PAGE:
Hopkins Lectures 2005
Overview & Links

 

 

 

 

 

 

 

 

 

 

 

 

 

 

 

 

 

 

 

 

 

 

 

 

 

 

 

 

 

 

 

 

 

 

 

 

 

 

 

 

 

 

 

 

Gerard Manley Hopkins Archive 2005 - Index

The Gerard Manley Hopkins Archive, a free resource, includes lectures on: Gerard Manley Hopkins and the Background to the Breastplate of Saint Patrick; Hopkins and His Saints; The Vision of Gerard Manley Hopkins: "Doomed to succeed by failure"; Father Gerard Hopkins S.J Makes his Annual Retreat; Gerard Manley Hopkins's Influence in the Poems of Elizabeth Bishop.

Search the Gerard Manley Hopkins Archive for hundreds of terrific lectures.

 

Hopkins and the Background to the Breastplate of St. Patrick

Seán Bagnall

Ernest Ferlita, SJ some years ago, described Hopkins's love of the Breastplate.

He also spoke of Hopkins's intention to publish a new critical edition of Saint Patrick's confession. Hopkins was aware of and interested in these documents before he ever came to Ireland.

Read Hopkins and the Background to the Breastplate of St. Patrick

Joseph Darlington S.J: A Living Link between Newman, Hopkins and Joyce

James Pribek S.J Canisius College Buffalo NY USA

People who visit what is now Newman House on St. Stephen's Green in Dublin are greeted by a plaque that celebrates the efforts there of three outstanding figures: John Henry Newman, Gerard Manley Hopkins, and James Joyce. The three were connected in a variety of ways: Newman and Hopkins were bound by spiritual friendship and mentoring; and Joyce expressed his familiarity with and admiration for Newman in no less than forty-one allusions, ...

Read full text Joseph Darlington SJ: a Living Link between Newman, Hopkins and Joyce.

The Vision of Gerard Manley Hopkins: "Doomed to succeed by failure"

Seán P. Kealy, C.S.Sp. Duquesne University, Pittsburg, USA

For so many years my reflections on poetry, influenced by my classical studies in U.C.D., would begin with John Henry Newman's comment in his Grammar of Assent (ch. 4. pt.2 #4, pp. 78 — 79): In more recent years, perhaps due to my more analytical American experience, I now tend to apply the lens of vision in my approach to poetry. Thus I love to tell my students the story about the expert in time management, who, when speaking to a group of business people and with an illustration which they would never forget, challenged them to examine their vision of life.

Read Sean P. Kealey C.Ss.P.on 'The Vision of Hopkins: doomed to succeed by Failture'

 

Father Gerard Hopkins S.J Makes his Annual Retreat
Joseph Feeney SJ St. Joseph's, Philadelphia, USA

Each year, every Jesuit - including Fr. Gerard Hopkins, S.J. —makes his "annual retreat," eight days of prayer and silence, usually following the Spiritual Exercises of St. Ignatius of Loyola. Its purpose is to look back over the past year in the sight of God, to thank God for what has gone well, to face problems that may have occurred, and to do planning - perhaps make resolutions - for the following year.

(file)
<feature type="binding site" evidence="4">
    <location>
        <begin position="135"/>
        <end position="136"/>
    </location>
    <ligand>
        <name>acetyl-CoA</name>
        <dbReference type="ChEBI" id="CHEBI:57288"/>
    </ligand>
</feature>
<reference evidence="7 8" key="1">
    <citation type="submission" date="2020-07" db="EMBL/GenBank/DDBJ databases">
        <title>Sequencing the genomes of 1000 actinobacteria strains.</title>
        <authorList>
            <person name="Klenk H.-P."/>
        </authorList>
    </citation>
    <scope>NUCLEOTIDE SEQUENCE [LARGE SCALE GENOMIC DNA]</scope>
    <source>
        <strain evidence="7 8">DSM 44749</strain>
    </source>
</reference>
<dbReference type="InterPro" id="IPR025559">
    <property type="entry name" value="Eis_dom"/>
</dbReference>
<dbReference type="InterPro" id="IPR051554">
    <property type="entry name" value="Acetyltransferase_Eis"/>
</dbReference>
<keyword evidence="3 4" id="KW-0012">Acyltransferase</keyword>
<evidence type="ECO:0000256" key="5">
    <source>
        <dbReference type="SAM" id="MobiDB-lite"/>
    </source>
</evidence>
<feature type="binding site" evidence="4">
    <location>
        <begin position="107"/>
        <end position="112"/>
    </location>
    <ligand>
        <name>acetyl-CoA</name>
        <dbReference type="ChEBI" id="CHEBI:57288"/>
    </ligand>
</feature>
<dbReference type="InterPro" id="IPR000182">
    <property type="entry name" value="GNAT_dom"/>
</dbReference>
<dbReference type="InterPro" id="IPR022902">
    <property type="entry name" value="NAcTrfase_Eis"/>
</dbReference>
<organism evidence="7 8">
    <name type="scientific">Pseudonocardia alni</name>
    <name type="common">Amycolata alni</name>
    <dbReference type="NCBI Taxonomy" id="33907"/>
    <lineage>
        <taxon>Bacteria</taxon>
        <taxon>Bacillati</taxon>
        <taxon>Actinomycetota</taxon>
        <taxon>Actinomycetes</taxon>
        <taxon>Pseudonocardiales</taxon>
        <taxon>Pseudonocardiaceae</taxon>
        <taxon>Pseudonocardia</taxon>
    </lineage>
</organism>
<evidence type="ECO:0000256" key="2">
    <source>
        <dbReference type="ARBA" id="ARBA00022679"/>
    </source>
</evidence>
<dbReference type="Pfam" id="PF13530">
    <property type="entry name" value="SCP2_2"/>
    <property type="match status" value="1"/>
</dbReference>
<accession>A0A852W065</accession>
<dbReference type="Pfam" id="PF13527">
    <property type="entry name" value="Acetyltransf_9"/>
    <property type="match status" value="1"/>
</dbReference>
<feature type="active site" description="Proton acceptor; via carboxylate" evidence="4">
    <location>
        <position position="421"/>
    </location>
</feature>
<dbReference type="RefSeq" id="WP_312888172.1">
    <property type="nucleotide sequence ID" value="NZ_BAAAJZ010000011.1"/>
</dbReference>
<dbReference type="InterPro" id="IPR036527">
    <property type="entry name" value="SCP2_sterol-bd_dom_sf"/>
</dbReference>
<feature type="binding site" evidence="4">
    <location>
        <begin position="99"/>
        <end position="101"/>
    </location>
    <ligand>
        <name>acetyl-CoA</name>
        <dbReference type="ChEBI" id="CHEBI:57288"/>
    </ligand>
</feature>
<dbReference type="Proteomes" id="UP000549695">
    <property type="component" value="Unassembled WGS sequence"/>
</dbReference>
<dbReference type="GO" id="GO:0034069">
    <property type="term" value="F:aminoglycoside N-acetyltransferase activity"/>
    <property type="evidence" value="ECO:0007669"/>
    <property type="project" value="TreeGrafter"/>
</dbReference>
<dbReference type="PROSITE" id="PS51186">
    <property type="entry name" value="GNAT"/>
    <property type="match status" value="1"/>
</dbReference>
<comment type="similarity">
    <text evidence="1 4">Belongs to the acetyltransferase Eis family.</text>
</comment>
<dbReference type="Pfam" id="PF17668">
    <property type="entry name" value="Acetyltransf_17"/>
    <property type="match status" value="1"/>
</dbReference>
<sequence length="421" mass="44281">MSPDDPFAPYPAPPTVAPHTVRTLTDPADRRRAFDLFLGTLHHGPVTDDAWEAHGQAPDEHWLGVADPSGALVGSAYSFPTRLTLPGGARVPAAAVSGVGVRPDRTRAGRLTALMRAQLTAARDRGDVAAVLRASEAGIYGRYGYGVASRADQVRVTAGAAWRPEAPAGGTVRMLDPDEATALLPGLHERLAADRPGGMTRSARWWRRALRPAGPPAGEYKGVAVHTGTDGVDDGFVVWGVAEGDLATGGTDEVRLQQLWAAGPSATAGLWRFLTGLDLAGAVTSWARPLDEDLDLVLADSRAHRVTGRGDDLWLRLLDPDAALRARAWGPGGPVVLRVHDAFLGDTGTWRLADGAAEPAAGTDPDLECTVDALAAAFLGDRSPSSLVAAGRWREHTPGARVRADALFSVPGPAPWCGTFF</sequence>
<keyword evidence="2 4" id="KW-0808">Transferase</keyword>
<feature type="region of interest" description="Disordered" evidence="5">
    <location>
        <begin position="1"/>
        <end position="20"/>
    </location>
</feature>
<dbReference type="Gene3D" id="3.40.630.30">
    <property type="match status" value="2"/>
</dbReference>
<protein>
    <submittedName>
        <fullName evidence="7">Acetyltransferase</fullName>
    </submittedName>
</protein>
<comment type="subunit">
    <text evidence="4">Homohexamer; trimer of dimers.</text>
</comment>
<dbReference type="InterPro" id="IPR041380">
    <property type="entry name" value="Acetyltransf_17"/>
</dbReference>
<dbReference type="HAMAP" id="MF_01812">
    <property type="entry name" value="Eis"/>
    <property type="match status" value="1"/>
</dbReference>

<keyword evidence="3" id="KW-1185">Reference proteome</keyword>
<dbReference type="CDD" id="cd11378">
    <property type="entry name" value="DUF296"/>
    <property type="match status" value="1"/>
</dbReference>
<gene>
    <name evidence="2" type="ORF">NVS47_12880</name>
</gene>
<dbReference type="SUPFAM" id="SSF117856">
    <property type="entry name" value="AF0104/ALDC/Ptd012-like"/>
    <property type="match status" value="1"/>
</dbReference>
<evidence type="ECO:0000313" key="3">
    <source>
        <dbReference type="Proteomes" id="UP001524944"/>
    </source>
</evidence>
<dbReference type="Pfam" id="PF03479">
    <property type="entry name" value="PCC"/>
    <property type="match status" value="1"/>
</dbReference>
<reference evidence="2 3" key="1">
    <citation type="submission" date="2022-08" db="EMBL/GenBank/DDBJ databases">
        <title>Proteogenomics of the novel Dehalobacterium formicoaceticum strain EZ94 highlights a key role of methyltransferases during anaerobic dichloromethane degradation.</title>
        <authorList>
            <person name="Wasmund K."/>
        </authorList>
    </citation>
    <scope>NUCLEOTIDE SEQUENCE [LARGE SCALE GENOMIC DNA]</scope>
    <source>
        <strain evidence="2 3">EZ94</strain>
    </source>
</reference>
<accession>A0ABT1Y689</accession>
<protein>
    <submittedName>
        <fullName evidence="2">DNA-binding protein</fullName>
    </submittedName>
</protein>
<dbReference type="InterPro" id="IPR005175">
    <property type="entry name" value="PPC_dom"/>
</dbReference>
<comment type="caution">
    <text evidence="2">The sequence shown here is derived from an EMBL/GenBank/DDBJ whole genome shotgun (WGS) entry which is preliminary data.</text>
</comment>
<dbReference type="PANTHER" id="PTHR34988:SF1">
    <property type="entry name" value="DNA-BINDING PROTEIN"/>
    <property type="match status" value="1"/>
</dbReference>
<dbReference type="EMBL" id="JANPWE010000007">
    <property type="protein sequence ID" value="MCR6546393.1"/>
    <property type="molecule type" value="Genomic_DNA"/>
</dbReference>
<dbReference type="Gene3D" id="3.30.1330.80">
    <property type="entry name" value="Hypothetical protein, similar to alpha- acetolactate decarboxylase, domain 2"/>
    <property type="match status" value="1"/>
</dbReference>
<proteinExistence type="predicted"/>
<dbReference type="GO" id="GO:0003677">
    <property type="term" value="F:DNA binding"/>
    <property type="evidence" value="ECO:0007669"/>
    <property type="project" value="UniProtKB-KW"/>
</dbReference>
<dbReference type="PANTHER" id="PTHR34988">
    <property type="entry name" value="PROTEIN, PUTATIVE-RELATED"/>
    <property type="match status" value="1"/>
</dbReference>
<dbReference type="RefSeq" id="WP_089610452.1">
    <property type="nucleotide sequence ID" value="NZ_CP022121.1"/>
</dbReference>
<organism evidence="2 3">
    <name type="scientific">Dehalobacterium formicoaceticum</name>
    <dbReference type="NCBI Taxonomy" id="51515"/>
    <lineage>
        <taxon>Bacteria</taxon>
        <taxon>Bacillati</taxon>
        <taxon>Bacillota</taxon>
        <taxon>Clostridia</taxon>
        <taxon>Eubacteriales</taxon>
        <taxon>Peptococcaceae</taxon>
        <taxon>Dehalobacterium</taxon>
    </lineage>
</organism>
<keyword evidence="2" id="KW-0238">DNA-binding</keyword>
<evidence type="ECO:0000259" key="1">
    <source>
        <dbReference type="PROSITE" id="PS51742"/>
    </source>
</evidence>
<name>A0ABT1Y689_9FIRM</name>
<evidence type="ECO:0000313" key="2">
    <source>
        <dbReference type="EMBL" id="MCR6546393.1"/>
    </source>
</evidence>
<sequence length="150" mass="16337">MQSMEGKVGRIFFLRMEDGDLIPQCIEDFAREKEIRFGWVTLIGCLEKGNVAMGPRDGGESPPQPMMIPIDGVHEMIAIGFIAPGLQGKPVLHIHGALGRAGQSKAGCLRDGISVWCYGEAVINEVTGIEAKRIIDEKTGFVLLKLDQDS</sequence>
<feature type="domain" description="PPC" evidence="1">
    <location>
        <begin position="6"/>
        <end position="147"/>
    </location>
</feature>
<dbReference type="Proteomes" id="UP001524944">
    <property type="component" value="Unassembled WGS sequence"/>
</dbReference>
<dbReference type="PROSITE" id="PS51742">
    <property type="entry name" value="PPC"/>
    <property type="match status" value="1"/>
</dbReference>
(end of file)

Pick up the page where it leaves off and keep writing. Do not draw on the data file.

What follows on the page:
Read Father Gerard Hopkins SJ Makes his Annual Retreat

Hopkins and His Saints

Dr hab. Aleksandra Kedzierska University of Maria Curie-Sklodowska Lublin, Poland

In "The Starlight Night", having resisted the treacherous magic of the winter sky, the speaker finally reaches the heavenly barn where, led by the "half-hurl" of his heart, he can bask in the closeness of Christ, "his mother and all his hallows". The glimpse into this agape is by no means the only manifestation of Hopkins's belief in the communio sanctorum whose powerful and mysterious reality is evoked in many of his poems. Not only is this unique togetherness inherent in and sanctioned by Christ's "all in all", but it is also emphasized through numerous references to the sacramental practices of the Church, or else to the support of heaven for the martyrs in the "bloody hour" of their death. Aleksandra Kedzierska on Hopkins and his Saints

Gerard Manley Hopkins's Influence in the Poems of Elizabeth Bishop

Ben Howard Emeritus English Professor Alfred University, NY ,USA

In his sonnet "Duns Scotus's Oxford," Gerard Manley Hopkins pays tribute to a kindred spirit. Contrasting the "graceless growth" of Victorian Oxford with the "grey beauty" of the older buildings, he invokes the memory of the medieval theologian Duns Scotus, the "rarest-veined unraveller," who lectured at Oxford in the early fourteenth century.

Read full text here on Hopkins's Influence on the Poems of Elizabeth Bishop

The Vision of Gerard Manley Hopkins "Doomed to success by Failure"

Seán Kealey CsSP Duquesne University, USA

For so many years my reflections on poetry, influenced by my classical studies in U.C.D., would begin with John Henry Newman's comment in his Grammar of Assent (ch. 4. pt.2 #4, pp. 78 — 79): In more recent years, perhaps due to my more analytical American experience, I now tend to apply the lens of vision in my approach to poetry. Thus I love to tell my students the story about the expert in time management, who, when speaking to a group of business people and with an illustration which they would never forget, challenged them to examine their vision of life.

Links to Hopkins Literary Festival 2005

Monastic Ireland and Saint Patrick || Influence of Hopkins on American Poets || John Henry Newman Influence on Hopkins || Ursula Bethell and Gerard Manley Hopkins ||